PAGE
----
My thinking is actually that you could pick up an Age of Ultron tie-in and understand it even without reading the main event. Here’s my thing with the “you need to read that to understand this” argument: If you watch Star Wars for the first time, there’s a lot of stuff being thrown at you off the bat that doesn’t really get explained. There’s a reference to Clone Wars, but there has never been a single person who’s watched Star Wars and thought, “Wait, Clone Wars? Am I going to be missing something by not knowing what that is?” Every piece of fiction has backstory that usually doesn’t really get explored, but people accept it. That doesn’t seem to be extended to comic books, though. To continue using AU tie-ins: If I pick up Avengers Assemble #15AU (which was an amazing issue, one of the best of the year) without reading AU, there’s no reason why I should have trouble understanding what’s going on. Ultron’s conquered the world – boom. That is literally all the backstory I need to know to enjoy the issue. Any other comics are the like the Star Wars Expanded Universe – there if I want more details and more stories, but by no means necessary for the enjoyment of the story I’m reading. And I think that’s really what we need to be telling people who might be thinking of getting into comics. Saying it’s hard to understand what’s going on is just going to scare them away. Teaching them how to just go with what’s on the page will make them more comfortable, and more willing to try comics out.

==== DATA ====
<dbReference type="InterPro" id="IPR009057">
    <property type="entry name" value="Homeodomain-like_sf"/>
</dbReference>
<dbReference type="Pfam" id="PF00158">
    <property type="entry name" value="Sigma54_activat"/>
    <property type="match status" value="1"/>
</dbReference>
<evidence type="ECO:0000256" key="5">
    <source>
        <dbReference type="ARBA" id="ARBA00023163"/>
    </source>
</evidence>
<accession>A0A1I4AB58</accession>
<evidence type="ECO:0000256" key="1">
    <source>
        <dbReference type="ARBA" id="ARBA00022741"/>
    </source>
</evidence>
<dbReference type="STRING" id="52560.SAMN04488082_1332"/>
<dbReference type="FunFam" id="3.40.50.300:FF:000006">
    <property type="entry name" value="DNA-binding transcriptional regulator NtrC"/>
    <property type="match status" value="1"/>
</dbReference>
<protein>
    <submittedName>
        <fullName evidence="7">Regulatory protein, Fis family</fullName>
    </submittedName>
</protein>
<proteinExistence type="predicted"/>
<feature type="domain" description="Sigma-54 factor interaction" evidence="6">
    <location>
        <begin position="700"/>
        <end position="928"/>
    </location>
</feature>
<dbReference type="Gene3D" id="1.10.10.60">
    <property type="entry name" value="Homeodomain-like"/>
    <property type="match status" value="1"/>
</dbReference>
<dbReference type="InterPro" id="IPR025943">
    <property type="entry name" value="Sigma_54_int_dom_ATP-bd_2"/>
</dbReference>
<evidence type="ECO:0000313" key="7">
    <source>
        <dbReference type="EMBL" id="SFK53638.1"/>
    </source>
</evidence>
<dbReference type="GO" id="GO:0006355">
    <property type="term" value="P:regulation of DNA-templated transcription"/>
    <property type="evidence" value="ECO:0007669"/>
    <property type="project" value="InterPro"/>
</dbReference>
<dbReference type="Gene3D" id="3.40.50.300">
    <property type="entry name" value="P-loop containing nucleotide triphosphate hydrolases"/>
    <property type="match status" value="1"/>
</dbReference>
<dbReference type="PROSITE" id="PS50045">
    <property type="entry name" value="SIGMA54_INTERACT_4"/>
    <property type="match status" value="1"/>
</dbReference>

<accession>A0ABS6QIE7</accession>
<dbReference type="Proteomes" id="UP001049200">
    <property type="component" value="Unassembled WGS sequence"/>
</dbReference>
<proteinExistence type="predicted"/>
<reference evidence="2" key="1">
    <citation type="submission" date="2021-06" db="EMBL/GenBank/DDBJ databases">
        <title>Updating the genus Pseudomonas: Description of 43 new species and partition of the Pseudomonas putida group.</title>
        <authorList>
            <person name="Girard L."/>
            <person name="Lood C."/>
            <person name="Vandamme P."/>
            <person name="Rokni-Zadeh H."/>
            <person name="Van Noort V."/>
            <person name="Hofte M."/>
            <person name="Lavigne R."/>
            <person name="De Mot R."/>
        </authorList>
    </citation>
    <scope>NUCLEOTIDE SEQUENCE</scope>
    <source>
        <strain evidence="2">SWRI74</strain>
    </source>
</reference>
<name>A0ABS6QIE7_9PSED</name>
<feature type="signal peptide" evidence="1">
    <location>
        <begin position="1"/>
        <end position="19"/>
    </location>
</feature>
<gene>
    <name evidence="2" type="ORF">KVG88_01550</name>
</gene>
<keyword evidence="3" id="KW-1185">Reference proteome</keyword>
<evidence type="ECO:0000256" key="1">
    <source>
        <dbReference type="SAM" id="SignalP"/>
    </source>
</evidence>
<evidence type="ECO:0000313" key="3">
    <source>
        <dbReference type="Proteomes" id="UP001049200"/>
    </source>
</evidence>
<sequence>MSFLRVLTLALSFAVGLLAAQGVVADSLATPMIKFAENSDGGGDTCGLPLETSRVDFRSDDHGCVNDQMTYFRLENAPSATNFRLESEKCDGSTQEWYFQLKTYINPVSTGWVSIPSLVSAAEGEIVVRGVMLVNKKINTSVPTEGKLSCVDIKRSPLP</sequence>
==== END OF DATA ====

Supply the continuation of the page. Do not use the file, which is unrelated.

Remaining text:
As far as sales go, it’s worth noting that a lot of the ones you mentioned are older comics. Adventure Time is a popular cartoon, so it gets a sales boost from that. Even then, it’s barely in the top 100. In fact, if you look at the sales charts for, say, April of this year, only 5 books in the top 50 aren’t from Marvel or DC, and one of them is Star Wars. Only 10 of the top 100 aren’t Marvel or DC. May had only 9. Superhero comics still dominate the sales charts. And any time Marvel or DC try something different, it fails, because readers want to stick with what they’re familiar with. That means the Avengers and the Justice League, the X-Men and the Titans, Spider-Man and Superman, Wolverine and Batman. DC’s Fables is different, and its sales are only around 16 000.

        In theory, I agree that they should be diversifying their lines. In practice, any attempts they make to do so fail because they just don’t have the sales to support it. They’re in the business of making money, so of course they can only put out books that make them money. Unfortunately, Dark Tower and All-Star Western don’t make them money.